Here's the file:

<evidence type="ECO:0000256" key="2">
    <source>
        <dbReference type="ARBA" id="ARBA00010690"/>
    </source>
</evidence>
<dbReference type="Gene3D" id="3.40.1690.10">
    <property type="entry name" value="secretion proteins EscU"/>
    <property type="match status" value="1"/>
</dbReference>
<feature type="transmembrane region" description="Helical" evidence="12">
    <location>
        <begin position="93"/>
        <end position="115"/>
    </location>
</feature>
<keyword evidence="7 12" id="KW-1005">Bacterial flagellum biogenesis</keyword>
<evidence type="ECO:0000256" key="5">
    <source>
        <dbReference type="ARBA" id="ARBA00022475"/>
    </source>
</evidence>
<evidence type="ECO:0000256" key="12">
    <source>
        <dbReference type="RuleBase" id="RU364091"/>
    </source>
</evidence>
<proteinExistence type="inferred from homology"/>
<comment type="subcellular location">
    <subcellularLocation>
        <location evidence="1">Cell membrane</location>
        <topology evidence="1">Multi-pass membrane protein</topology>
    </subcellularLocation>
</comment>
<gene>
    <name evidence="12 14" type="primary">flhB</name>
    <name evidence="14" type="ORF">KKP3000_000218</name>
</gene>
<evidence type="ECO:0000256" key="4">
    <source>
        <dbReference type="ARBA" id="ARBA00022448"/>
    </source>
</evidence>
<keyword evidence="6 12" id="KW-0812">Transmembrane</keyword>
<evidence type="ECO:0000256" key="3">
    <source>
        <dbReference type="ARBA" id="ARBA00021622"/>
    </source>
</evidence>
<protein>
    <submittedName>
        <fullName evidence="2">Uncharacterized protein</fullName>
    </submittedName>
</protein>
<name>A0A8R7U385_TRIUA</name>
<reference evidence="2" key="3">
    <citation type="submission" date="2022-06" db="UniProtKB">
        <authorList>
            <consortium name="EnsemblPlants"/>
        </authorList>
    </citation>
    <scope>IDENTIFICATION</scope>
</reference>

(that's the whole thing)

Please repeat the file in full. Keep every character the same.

<evidence type="ECO:0000256" key="2">
    <source>
        <dbReference type="ARBA" id="ARBA00010690"/>
    </source>
</evidence>
<dbReference type="Gene3D" id="3.40.1690.10">
    <property type="entry name" value="secretion proteins EscU"/>
    <property type="match status" value="1"/>
</dbReference>
<feature type="transmembrane region" description="Helical" evidence="12">
    <location>
        <begin position="93"/>
        <end position="115"/>
    </location>
</feature>
<keyword evidence="7 12" id="KW-1005">Bacterial flagellum biogenesis</keyword>
<evidence type="ECO:0000256" key="5">
    <source>
        <dbReference type="ARBA" id="ARBA00022475"/>
    </source>
</evidence>
<evidence type="ECO:0000256" key="12">
    <source>
        <dbReference type="RuleBase" id="RU364091"/>
    </source>
</evidence>
<proteinExistence type="inferred from homology"/>
<comment type="subcellular location">
    <subcellularLocation>
        <location evidence="1">Cell membrane</location>
        <topology evidence="1">Multi-pass membrane protein</topology>
    </subcellularLocation>
</comment>
<gene>
    <name evidence="12 14" type="primary">flhB</name>
    <name evidence="14" type="ORF">KKP3000_000218</name>
</gene>
<evidence type="ECO:0000256" key="4">
    <source>
        <dbReference type="ARBA" id="ARBA00022448"/>
    </source>
</evidence>
<keyword evidence="6 12" id="KW-0812">Transmembrane</keyword>
<evidence type="ECO:0000256" key="3">
    <source>
        <dbReference type="ARBA" id="ARBA00021622"/>
    </source>
</evidence>
<protein>
    <submittedName>
        <fullName evidence="2">Uncharacterized protein</fullName>
    </submittedName>
</protein>
<name>A0A8R7U385_TRIUA</name>
<reference evidence="2" key="3">
    <citation type="submission" date="2022-06" db="UniProtKB">
        <authorList>
            <consortium name="EnsemblPlants"/>
        </authorList>
    </citation>
    <scope>IDENTIFICATION</scope>
</reference>